NotesW ^ In Harmony: A Sesame Street Record charted at number #156 on the Billboard Hot 100 in USA, the compilation received a Grammy Award for Best Album for Children in 1981. NotesX ^ Diva Las Vegas topped the Australian Music DVD chart in October 1997, was classified as the 19th most selling DVD in 2005 in Australia. List of number-one hits List of number-one dance hits List of artists who reached number one on the Hot 100 List of artists who reached number one on the U. S. Dance chart List of artists who reached number one on the Australian singles chart List of Top 25 albums for 1989 in Australia General"Bette Midler - Chart History > Albums > Compilations > Songs". Billboard. Nielsen Business Media. Retrieved 2012-08-08. "Bette Midler - Awards > Billboard Albums > Billboard Singles > Grammy awards". Allmusic. Rovi Corporation. Retrieved 2012-08-08. "Bette Midler - Discography > Albums > Singles & EPs > Compilations > Videos". Discogs. Zink Media. Retrieved 2012-08-08. Specific BetteMidler.com > Discography > I Sing
Epic theatre is a theatrical movement arising in the early to mid-20th century from the theories and practice of a number of theatre practitioners who responded to the political climate of the time through the creation of a new political theatre. Epic theatre is not meant to refer to the scale or the scope of the work, but rather to the form that it takes. Epic theatre emphasizes the audience's perspective and reaction to the piece through a variety of techniques that deliberately cause them to individually engage in a different way; the purpose of epic theatre is not to encourage an audience to suspend their disbelief, but rather to force them to see their world as it is. Erwin Piscator Vladimir Mayakovsky Vsevolod Meyerhold Bertolt Brecht The term "epic theatre" comes from Erwin Piscator who coined it during his first year as director of Berlin's Volksbühne. Piscator aimed to encourage playwrights to address issues related to "contemporary existence." This new subject matter would be staged by means of documentary effects, audience interaction, strategies to cultivate an objective response.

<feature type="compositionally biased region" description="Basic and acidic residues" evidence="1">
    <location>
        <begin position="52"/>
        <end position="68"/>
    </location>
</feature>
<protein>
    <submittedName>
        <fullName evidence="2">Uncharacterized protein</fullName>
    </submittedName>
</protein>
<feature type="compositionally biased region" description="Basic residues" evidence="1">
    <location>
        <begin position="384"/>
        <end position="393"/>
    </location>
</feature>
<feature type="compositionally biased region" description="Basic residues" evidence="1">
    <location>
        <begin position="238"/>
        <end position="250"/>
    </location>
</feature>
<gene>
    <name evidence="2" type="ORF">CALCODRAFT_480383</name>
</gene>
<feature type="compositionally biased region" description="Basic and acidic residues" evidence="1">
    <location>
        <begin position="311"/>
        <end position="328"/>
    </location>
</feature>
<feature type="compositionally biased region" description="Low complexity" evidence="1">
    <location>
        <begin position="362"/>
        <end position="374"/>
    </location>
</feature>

Epic theatre incorporates a mode of acting. One of Brecht's most-important aesthetic innovations prioritised function over the sterile dichotomical opposition between form and content. Epic theatre and its many forms is a response to Richard Wagner's idea of "Gesamtkunstwerk", or "total artwork", which intends each piece of art is composed of each other art form. Since epic theatre is so focused on the specific relationship between form and content, these two ideas contradict each other, despite the fact that Brecht was influenced by Wagner. Brecht discussed the priorities and approach of epic theatre in his work "A Short Organum for the Theatre". Although many of the concepts and practices involved in Brechtian epic theatre had been around for years centuries, Brecht unified them, developed the approach, popularised it. Near the end of his career, Brecht preferred the term "dialectical theatre" to describe the kind of theatre he pioneered. From his perspective, the term "epic theatre" had become too formal a concept to be of use anymore.
According to Manfred Wekwerth, one of Brecht's directors at the Berliner Ensemble at the time, the term refers to the "'dialecticising' of events" that this approach to theatre-making produces. Epic theatre is distinct from other forms of theatre the early naturalistic approach and "psychological realism" developed by Konstantin Stanislavski. Like Stanislavski, Brecht disliked the shallow spectacle, manipulative plots, heightened emotion of melodrama. Brecht's own social and political focus was distinct, from surrealism and the Theatre of Cruelty, as developed in the writings and dramaturgy of Antonin Artaud, who sought to affect audiences viscerally, psychologically and irrationally. While both produced'shock' in the audience, epic theatre practices would include a subsequent moment of understanding and comprehension. While not invented by Brecht, the Verfremdungseffekt, known in English as the "estrangement effect" or the "alienation effect", was made popular by Brecht and is one of the most significant characteristics of epic theatre.